BRYCE JORDAN (1983-1990)
The Person: Bryce Jordan was born in Clovis, New Mexico and raised in Abilene, Texas. After one year at Hardin-Simmons University, he served in the U.S. Army Air Corps from 1942 to 1946. After earning both his bachelor's and master's degrees in music from the University of Texas at Austin, Dr. Jordan taught at Hardin-Simmons from 1949 to 1951. He received his Ph.D. in historical musicology, with a minor in comparative literature, from the University of North Carolina at Chapel Hill in 1956.
In 1954, Dr. Jordan joined the University of Maryland as an assistant professor of music. He advanced to full professorship by 1962, serving as director of graduate studies in music from 1960-63 and as acting department head in 1962. Upon leaving Maryland in 1963, Dr. Jordan became professor and chairman of the Department of Music at the University of Kentucky.
He left Kentucky in 1965 to become chairman of the Department of Music at the University of Texas at Austin. He served as vice president for student affairs at Austin from 1968 to 1970, when he was named president ad interim of the campus. A year later, Dr. Jordan assumed the post of president at the University of Texas at Dallas. During his tenure there, U.T. Dallas expanded its faculty from 50 to 215 and increased student enrollment from 40 to more than 7,000. In July of 1981, he became executive vice chancellor and chief operating officer for academic affairs of The University of Texas System. In that role, he had responsibility for the seven general academic units of the System, reporting directly to the Board of Regents. While with the U.T. System, Dr. Jordan served on several national organizations including the Association of the Upper Level Colleges and Universities (of which he was president), the American Association of State Colleges and Universities, the Commission on Colleges of the Southern Association of Colleges and Schools (as a member of the Executive Committee), and the National Commission on Higher Education Issues.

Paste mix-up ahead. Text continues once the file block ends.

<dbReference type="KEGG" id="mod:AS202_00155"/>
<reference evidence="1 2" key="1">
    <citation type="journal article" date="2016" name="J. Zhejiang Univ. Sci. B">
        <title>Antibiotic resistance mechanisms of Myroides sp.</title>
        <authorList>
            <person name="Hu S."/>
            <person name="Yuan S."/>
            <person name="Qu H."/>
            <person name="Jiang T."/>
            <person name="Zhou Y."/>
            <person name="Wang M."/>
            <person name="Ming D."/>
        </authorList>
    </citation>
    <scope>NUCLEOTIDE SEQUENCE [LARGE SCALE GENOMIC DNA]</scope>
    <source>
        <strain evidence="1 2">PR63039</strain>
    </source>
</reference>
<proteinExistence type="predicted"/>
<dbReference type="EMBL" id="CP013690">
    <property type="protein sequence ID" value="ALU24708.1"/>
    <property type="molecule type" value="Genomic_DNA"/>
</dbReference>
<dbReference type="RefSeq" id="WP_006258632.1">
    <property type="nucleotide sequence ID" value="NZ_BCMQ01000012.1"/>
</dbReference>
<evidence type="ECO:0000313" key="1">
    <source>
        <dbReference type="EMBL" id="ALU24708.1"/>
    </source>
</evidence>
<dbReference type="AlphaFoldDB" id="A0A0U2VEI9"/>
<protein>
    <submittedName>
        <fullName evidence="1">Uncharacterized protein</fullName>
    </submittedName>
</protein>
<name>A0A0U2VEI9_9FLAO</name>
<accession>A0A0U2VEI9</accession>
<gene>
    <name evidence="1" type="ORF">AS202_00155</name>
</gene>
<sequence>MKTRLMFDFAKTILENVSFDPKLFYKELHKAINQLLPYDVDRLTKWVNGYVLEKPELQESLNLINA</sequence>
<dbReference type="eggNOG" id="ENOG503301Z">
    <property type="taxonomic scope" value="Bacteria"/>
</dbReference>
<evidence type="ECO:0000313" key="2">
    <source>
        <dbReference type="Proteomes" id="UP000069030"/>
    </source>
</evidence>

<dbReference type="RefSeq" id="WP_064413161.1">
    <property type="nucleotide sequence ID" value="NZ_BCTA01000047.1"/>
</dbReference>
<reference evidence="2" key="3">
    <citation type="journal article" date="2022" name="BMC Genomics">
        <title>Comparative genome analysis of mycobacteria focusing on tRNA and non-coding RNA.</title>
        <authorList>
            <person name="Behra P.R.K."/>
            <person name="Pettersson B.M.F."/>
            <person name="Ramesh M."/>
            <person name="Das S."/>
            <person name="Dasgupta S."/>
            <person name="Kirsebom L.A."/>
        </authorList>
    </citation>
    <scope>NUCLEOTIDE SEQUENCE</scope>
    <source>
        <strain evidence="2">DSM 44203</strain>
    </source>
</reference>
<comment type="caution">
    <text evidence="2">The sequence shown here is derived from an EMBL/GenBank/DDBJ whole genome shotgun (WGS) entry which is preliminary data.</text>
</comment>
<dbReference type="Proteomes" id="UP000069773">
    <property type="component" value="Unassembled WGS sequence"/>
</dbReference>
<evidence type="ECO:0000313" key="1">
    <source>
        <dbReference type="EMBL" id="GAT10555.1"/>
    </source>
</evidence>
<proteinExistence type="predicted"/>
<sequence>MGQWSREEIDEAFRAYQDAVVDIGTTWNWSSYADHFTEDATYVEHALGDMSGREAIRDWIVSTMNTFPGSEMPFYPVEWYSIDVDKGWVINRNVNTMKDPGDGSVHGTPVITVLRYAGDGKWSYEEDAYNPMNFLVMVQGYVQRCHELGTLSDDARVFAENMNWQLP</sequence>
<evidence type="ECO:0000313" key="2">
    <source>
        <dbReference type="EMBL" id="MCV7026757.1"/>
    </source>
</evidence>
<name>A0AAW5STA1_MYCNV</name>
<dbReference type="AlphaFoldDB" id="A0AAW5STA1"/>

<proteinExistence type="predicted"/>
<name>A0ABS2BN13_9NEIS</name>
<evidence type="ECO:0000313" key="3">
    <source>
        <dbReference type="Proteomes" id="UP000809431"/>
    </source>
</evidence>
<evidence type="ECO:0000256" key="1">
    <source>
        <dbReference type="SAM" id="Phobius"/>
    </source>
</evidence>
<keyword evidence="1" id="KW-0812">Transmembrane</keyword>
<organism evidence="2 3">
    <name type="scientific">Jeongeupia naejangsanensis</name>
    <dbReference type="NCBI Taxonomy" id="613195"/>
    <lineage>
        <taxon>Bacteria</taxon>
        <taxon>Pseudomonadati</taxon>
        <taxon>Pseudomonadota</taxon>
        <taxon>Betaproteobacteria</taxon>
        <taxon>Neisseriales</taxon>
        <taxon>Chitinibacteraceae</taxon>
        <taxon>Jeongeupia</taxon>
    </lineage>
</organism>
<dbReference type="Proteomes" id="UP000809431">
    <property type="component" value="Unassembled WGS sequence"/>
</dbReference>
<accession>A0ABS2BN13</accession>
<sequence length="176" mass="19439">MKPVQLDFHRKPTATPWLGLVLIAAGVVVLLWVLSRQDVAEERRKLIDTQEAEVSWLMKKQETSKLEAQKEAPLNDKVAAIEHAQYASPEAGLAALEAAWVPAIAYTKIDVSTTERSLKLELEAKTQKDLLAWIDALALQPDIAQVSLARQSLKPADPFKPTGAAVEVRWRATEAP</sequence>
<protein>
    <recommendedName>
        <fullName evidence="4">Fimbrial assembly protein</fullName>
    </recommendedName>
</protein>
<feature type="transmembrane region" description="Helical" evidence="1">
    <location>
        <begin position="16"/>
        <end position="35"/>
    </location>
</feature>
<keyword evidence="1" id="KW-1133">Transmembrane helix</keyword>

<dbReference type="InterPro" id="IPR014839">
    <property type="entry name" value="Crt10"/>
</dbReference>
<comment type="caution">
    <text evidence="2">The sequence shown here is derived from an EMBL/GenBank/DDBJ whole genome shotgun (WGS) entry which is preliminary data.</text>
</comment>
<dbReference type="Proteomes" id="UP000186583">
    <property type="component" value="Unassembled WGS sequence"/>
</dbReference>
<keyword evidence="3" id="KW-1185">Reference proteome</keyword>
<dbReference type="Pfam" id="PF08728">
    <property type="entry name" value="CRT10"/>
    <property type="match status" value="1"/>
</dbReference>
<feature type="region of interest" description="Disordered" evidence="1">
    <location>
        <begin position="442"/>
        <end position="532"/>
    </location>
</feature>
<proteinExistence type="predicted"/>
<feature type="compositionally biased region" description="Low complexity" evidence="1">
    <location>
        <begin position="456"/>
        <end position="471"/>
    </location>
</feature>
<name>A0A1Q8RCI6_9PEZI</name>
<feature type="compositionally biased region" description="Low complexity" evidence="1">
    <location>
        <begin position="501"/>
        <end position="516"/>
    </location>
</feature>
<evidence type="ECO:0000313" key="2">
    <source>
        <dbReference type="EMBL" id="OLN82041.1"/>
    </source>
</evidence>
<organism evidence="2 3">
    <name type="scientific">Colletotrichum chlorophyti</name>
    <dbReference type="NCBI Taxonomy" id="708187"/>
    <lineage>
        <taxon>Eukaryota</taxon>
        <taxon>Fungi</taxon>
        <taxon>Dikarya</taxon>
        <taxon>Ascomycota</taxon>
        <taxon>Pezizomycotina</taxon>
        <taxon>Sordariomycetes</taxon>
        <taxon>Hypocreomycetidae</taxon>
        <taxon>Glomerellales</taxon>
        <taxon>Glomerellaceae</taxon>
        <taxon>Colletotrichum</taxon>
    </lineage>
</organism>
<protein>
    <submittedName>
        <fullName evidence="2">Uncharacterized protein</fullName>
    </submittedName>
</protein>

He took office as president of Penn State on July 1, 1983.
The Challenge: President Jordan's ultimate challenge was to take a University that had reached maturity and propel it toward academic distinction. His avowed goal was to move Penn State toward peer recognition as one of the ten best public universities in the nation. Securing adequate funding for the University was in the forefront of this effort throughout his term.
His other major challenge was to open the University more than ever before to all the citizens of Pennsylvania. Efforts to increase the representation of minorities among the student body, faculty and staff were perhaps the most visible aspect of this challenge. It also required taking the University into more active roles in addressing economic problems and bolstering advanced technological development in both Pennsylvania and the nation.